To Have and To Hold
XIX. In Which We Have Unexpected Company
THE wind, which had heretofore come in fierce blasts, was now steadying to a
gale. What with the flying of the heaped clouds, the slanting, groaning pines, and
the rushing of the river, the whole earth seemed a fugitive, fleeing breathless to
the sea. From across the neck of land came the long-drawn howl of wolves, and
in the wood beyond the church a catamount screamed and screamed. The town
before us lay as dark and as still as the grave; from the garden where we were
we could not see the Governor's house.
"I will carry madam's bundle," said a voice behind us.
It was the minister who had spoken, and he now stood beside us. There was a
moment's silence, then I said, with a laugh: "We are not going upon a summer
jaunt, friend Sparrow. There is a warm fire in the great room, to which your
reverence had best betake yourself out of this windy night."
As he made no movement to depart, but instead possessed himself of Mistress
Percy's bundle, I spoke again, with some impatience: "We are no longer of your
fold, reverend sir, but are bound for another parish. We give you hearty thanks
for your hospitality, and wish you a very good night."
As I spoke I would have taken the bundle from him, but he tucked it under his
arm, and, passing us, opened the garden gate. "Did I forget to tell you," he said,
"that worthy Master Bucke is well of the fever, and returns to his own to-morrow?
His house and church are no longer mine. I have no charge anywhere. I am free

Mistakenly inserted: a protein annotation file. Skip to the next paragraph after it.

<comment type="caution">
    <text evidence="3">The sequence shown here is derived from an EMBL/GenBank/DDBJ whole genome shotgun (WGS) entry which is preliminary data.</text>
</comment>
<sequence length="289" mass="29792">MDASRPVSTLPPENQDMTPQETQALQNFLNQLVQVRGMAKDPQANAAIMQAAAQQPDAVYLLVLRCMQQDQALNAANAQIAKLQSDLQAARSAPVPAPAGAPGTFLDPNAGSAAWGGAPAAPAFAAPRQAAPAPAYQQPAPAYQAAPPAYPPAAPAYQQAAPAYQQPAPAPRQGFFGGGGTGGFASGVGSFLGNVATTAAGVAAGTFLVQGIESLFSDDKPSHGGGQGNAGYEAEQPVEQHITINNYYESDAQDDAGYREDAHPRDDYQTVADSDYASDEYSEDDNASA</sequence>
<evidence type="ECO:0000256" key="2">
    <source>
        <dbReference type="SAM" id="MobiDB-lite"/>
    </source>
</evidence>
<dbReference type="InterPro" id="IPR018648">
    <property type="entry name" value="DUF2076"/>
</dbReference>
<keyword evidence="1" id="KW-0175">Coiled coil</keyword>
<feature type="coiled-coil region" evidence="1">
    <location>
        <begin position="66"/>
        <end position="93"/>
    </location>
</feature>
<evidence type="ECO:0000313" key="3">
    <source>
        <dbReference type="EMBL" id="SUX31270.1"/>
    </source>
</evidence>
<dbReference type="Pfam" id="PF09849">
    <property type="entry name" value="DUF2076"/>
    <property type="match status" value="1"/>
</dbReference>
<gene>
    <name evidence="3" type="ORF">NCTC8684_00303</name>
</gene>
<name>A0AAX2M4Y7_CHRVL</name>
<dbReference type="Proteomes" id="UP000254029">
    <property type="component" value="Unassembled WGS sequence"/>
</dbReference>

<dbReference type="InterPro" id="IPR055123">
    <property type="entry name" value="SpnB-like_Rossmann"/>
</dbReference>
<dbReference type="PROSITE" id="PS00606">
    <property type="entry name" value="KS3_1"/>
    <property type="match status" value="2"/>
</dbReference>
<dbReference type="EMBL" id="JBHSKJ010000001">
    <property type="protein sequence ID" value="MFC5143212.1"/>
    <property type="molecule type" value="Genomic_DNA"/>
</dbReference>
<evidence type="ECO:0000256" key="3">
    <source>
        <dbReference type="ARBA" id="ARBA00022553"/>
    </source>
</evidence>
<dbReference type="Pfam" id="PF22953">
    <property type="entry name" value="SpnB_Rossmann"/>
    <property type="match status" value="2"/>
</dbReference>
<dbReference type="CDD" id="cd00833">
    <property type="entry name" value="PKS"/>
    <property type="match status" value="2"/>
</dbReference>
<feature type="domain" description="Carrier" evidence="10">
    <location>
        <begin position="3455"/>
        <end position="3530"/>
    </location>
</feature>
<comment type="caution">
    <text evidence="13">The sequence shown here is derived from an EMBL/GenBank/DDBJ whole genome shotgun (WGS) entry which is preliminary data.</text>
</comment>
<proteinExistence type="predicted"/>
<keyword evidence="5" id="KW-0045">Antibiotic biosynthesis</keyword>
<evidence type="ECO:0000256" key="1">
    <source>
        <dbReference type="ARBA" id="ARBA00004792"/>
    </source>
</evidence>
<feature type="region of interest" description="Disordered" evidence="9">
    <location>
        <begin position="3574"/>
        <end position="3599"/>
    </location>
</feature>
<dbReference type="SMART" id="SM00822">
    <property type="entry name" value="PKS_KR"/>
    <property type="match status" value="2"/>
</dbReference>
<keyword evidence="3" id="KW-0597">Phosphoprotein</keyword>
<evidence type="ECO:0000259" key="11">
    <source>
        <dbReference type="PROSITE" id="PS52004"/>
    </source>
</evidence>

and footloose. May I not go with you, madam? There may be dragons to slay,
and two can guard a distressed princess better than one. Will you take me for
your squire, Captain Percy?"
He held out his great hand, and after a moment I put my own in it.
We left the garden and struck into a lane. "The river, then, instead of the forest?"
he asked in a low voice.
"Ay," I answered. "Of the two evils it seems the lesser."
"How about a boat?"
"My own is fastened to the piles of the old deserted wharf."
"You have with you neither food nor water."
"Both are in the boat. I have kept her victualed for a week or more."
He laughed in the darkness, and I heard my wife beside me utter a stifled
The lane that we were now in ran parallel to the street to within fifty yards of the
guest house, when it bent sharply down to the river. We moved silently and with
caution, for some night bird might accost us or the watch come upon us. In the
guest house all was darkness save one room, - the upper room, - from which
came a very pale light. When we had turned with the lane there were no houses
to pass; only gaunt pines and copses of sumach. I took my wife by the hand and
hurried her on. A hundred yards before us ran the river, dark and turbulent, and
between us and it rose an old, unsafe, and abandoned landing. Sparrow laid his
hand upon my arm. "Footsteps behind us," he whispered.